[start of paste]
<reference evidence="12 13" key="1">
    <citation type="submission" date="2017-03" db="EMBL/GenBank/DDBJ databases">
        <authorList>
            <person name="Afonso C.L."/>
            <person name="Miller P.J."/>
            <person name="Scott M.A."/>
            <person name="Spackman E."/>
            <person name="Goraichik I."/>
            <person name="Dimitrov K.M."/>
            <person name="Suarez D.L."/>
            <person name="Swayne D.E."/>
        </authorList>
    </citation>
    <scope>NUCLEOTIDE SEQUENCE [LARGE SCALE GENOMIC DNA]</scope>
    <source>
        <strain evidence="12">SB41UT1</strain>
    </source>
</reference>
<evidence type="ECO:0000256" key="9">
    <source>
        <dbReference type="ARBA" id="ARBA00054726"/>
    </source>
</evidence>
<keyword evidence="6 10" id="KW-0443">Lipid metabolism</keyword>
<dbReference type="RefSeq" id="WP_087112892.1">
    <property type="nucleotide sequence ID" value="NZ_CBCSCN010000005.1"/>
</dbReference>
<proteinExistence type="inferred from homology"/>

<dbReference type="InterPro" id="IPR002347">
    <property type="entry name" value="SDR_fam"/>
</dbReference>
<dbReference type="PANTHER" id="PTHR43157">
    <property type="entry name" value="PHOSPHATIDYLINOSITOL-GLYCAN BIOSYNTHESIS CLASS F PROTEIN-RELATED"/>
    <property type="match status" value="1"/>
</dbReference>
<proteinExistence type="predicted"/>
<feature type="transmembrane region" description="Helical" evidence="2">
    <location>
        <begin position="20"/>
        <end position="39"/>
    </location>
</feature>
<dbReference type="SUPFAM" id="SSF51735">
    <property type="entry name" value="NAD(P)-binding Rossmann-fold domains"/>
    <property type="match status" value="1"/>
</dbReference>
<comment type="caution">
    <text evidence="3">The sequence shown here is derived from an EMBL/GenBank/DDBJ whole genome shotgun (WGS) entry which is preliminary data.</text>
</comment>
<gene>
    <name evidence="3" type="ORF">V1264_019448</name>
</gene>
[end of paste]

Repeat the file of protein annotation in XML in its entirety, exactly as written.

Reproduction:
<reference evidence="12 13" key="1">
    <citation type="submission" date="2017-03" db="EMBL/GenBank/DDBJ databases">
        <authorList>
            <person name="Afonso C.L."/>
            <person name="Miller P.J."/>
            <person name="Scott M.A."/>
            <person name="Spackman E."/>
            <person name="Goraichik I."/>
            <person name="Dimitrov K.M."/>
            <person name="Suarez D.L."/>
            <person name="Swayne D.E."/>
        </authorList>
    </citation>
    <scope>NUCLEOTIDE SEQUENCE [LARGE SCALE GENOMIC DNA]</scope>
    <source>
        <strain evidence="12">SB41UT1</strain>
    </source>
</reference>
<evidence type="ECO:0000256" key="9">
    <source>
        <dbReference type="ARBA" id="ARBA00054726"/>
    </source>
</evidence>
<keyword evidence="6 10" id="KW-0443">Lipid metabolism</keyword>
<dbReference type="RefSeq" id="WP_087112892.1">
    <property type="nucleotide sequence ID" value="NZ_CBCSCN010000005.1"/>
</dbReference>
<proteinExistence type="inferred from homology"/>

<dbReference type="InterPro" id="IPR002347">
    <property type="entry name" value="SDR_fam"/>
</dbReference>
<dbReference type="PANTHER" id="PTHR43157">
    <property type="entry name" value="PHOSPHATIDYLINOSITOL-GLYCAN BIOSYNTHESIS CLASS F PROTEIN-RELATED"/>
    <property type="match status" value="1"/>
</dbReference>
<proteinExistence type="predicted"/>
<feature type="transmembrane region" description="Helical" evidence="2">
    <location>
        <begin position="20"/>
        <end position="39"/>
    </location>
</feature>
<dbReference type="SUPFAM" id="SSF51735">
    <property type="entry name" value="NAD(P)-binding Rossmann-fold domains"/>
    <property type="match status" value="1"/>
</dbReference>
<comment type="caution">
    <text evidence="3">The sequence shown here is derived from an EMBL/GenBank/DDBJ whole genome shotgun (WGS) entry which is preliminary data.</text>
</comment>
<gene>
    <name evidence="3" type="ORF">V1264_019448</name>
</gene>